Is it possible to forget how to flirt?
I’m pretty sure that social distancing is making me kind of feral. Take, for example, the case of my super hot air conditioner repair guy. A few weeks ago when he came to my house, I could feel the chemistry between, and our masked eye contact was smoldering. When he asked what I needed him to take a look at, I almost took my top off. Thankfully, I still have some social graces, and I understand that propositioning people while they’re trying to do their jobs is not okay.
But then — get this — nothing happened. We only chatted briefly through my screen door as he was leaving and he didn’t give me his number or anything. I was baffled. I’m not trying to say I’ve got irresistible charms, but honestly, my flirting game is strong and I am definitely not shy about it. So what went wrong here? Many of us have admittedly hemorrhaged some of our social skills during the pandemic, because of a lack of traditional social interaction — but did the pandemic steal my ability to flirt? Confused and horny, I reached out to communications experts to help me figure out how to get my flirting mojo back.
First things first, all the experts I’ve talked to agreed that if you’ve got game, it’s not going anywhere. “Once you have it, you don't lose it,” says Jami Bronstein, a Los Angeles-based psychotherapist and host of the radio show “Love Talk Live.” “Once an opportunity presents itself where you feel like flirting, your abilities will still be there.” While that’s a relief, I still wondered what it was — a lack of confidence, a misread of his interest — that stunted our potential hookup. Perhaps my ability to flirt got slightly buried during the past few months
Part of the reason flirting may be an important tool to keep polished is that it’s one of the strategies we use to replicate our genes, if you’re into that sort of thing. “I trust human evolution to keep the spark alive,” says Beth Ribarsky, a professor of communication at University of Illinois Springfield who teaches classes about communication in dating and relationships. Ribarsky thinks that because we need flirting skills to mate, they’re pretty innate. In other words, no matter how dry a spell you are currently experiencing, flirting is in your human DNA, so no one needs to worry that this is one of those “if you don’t use it you lose it” scenarios.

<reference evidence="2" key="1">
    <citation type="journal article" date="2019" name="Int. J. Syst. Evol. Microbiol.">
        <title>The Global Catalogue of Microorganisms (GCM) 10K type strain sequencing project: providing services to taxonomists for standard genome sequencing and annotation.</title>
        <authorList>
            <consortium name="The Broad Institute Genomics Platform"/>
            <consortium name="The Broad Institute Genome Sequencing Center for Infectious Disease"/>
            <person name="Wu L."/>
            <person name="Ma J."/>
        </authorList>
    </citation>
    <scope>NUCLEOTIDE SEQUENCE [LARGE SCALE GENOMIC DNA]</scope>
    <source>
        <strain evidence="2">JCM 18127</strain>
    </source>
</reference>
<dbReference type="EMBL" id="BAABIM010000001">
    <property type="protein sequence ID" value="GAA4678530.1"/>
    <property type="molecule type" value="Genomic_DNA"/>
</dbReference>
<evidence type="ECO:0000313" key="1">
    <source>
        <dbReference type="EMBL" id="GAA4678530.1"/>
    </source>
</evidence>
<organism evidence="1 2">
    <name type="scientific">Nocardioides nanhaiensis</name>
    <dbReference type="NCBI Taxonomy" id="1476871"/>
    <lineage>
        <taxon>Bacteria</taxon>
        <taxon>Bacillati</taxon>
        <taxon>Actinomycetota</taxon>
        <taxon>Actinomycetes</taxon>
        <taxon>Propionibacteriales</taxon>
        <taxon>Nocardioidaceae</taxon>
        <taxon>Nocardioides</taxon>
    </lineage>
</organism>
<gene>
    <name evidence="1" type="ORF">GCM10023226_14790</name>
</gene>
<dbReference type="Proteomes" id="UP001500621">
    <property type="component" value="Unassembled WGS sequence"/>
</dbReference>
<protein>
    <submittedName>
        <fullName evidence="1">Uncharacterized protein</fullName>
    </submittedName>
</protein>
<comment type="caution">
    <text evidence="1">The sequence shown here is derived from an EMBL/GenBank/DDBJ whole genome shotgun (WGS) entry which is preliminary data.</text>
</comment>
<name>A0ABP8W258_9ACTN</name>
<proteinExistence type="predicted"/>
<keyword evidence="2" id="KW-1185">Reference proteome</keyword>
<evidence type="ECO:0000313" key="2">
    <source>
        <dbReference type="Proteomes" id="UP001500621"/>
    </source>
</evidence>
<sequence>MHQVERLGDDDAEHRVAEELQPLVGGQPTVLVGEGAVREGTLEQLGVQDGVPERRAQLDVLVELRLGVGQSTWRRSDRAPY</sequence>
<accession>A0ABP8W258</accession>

But I don’t want to keep my game strong to make babies or even just because I want to get laid; I also think it’s a skill of good companionship. Bronstein agrees that while flirting may be a baseline evolutionary strategy, it’s also just a really fun way to spend time with people. “Flirting feels good,” she says. And it may help us cope with some of the stress of this current moment. “Flirting helps us connect with our light-hearted side,” she says. “When we're flirting, we're in the flow. We are present and not thinking about anything else except what is going on at that moment.” When she puts it like that, it makes it seem like maybe flirting is exactly the right antidote to this hell bath of a year.
But what if you, like me, start to fear you have lost your penchant for bagging baddies? Again, it could just be that you (and your game) have been hibernating and you might have to do some work to get your swagger back.
Flirting practice can be really fun, Ribarsky says, and you might already be into some of the ways she recommends for dusting off your skills. “One of the first steps to becoming better at flirting is getting to know and controlling your body more effectively,” she says. This is something you can easily do, Ribarsky explains, even during a pandemic. “Things like yoga or breathing exercises encourage us to be more in-tune with what our body is doing and how it feels,” she says. So that yoga class is doing more than making your ass look good in spandex or helping you find enlightenment, it’s also teaching you how to be present in yourself so that you can connect with others more easily.
There are also some simple life hack style things you can do to keep your skills up. Ribarsky recommends wearing lingerie or clothes that make you feel sexy even if no one is going to see them. Feeling attractive helps you project your sex appeal, she says, even via Zoom or text. “If you're at home and trying to up your text-flirting game, yes, putting on something sexy underneath can help you feel a bit more confident,” she says.
Bronstein agrees that you may have to work to keep distance flirting sexy, but it’s worth it. “Even though you're not in-person, you will find that you're still able to be cute, fun, and flirty via Zoom,” she says. And if you’re hanging out in person, masked and safely distant, she says, there are easy ways to keep the spark up. “Practice maintaining eye-contact. Eye-contact is the most important aspect of flirting,” Bronstein says. Another thing that’s really important? Curiosity.
Showing someone you like them when you can’t touch them means that you have to show your curiosity in every other way you can think of. It’s as easy as asking questions, Bronstein says. “Questions make people feel special,” she says. Asking questions shows that you want to know more about them, and — duh — it’s flirty and attractive for someone to show interest in you by asking cute questions. Plus, Bronstein says, there are some questions that might liven things up. After you cover the basics, Bronstein says, you can ramp up the questions. Ask them if they kiss on a first date, she suggests. Ask them what else they might do on a first date. Who knows where the conversation will go?